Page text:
Story: Pacific churches in New Zealand

Page 4. Change and adaptation

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New Zealand-educated Pacific people’s expectations of the churches’ role differ from the expectations of older people. As younger people exert increasing influence within congregations, some elements of traditional governance and organisation are changing.

English-speaking groups

With growing numbers of members who spoke English as their first language, some congregations introduced English-speaking groups and services of worship. In the Pacific Island Presbyterian Church (PIPC), the English-speaking group sat alongside the Samoan, Niuean, Cook Island and Tokelauan groups, with comparable status and rights in church governance. The PIPC leadership also realised that this group had different aspirations and gave them greater autonomy in the form and style of their worship.

Maintaining the language


In 2004 Auckland University researcher Melenaite Taumoefolau noted that the use of Pacific languages was declining in New Zealand churches and homes. She urged the greater use of Pacific languages in church services, funeral services and cultural celebrations to ensure their survival.


Other denominations have adopted similar measures to retain the interest and support of their New Zealand-educated members, from whom their future support will come.

Women in leadership

There have also been challenges to the traditional male dominance of religious and lay leadership and governance structures. New Zealand-based Protestant churches recruited and ordained women ministers from the late 1950s. The Pacific Island Congregational Church, and then the PIPC, recruited significant numbers of women to the ministry and to important lay leadership roles. The more conservative Pacific-based churches, which restrict the formal influence of women within church governance, were less willing to appoint and train women for either ministry or lay leadership.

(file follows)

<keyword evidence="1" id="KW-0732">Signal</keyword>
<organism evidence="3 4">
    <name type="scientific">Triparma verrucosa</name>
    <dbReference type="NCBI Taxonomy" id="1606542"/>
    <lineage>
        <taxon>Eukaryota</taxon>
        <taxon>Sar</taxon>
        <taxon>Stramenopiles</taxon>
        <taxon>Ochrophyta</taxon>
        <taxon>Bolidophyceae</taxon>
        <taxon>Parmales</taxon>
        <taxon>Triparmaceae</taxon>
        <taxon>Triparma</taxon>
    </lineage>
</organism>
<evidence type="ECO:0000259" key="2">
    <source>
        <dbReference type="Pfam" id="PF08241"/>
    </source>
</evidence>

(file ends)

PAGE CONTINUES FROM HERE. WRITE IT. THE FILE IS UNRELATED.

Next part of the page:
Gay clergy

In the 1990s and early 2000s New Zealand-based Methodist and Presbyterian congregations were divided over the appointment of gay clergy. Pacific Island congregations largely opposed the move, believing it defied Christian doctrine. This put them at odds with more liberal church hierarchies.

A group of Methodists – mostly Pacific Islanders – who opposed the ordination of gay ministers formed the Wesleyan Methodist Movement in the 1990s. Many members, some ministers and several entire congregations left the main Methodist Church in protest over the appointment of gay clergy, and in 2000 the Wesleyan Methodist Church was established as a breakaway church. Perhaps to avoid such a split, the Presbyterian Church banned the appointment of gay clergy.

Higher standards

Some people have also challenged the more traditional churches’ acceptance of human weaknesses in their leaders, such as personal misconduct and inconsistent governance standards. New Zealand-born and -educated Christians have been less tolerant of such faults than older Pacific Island-born Christians.

Future directions

In the Pacific, families typically have longstanding connections with particular denominations and exert pressure on members to remain within them, but in New Zealand people are free to leave and join other denominations. Pacific church communities are likely to remain a central feature of Pacific enclaves in New Zealand, but they will continue to adapt to the growing influence of New Zealand-raised members. The high levels of participation in early Pacific church communities may decline, as patterns of religious commitment for New Zealand-raised Pacific Islanders come to resemble those of the general population.

How to cite this page:

Cluny Macpherson, 'Pacific churches in New Zealand - Change and adaptation', Te Ara - the Encyclopedia of New Zealand, (accessed 16 July 2024)

Story by Cluny Macpherson, published 5 May 2011, reviewed & revised 10 Apr 2018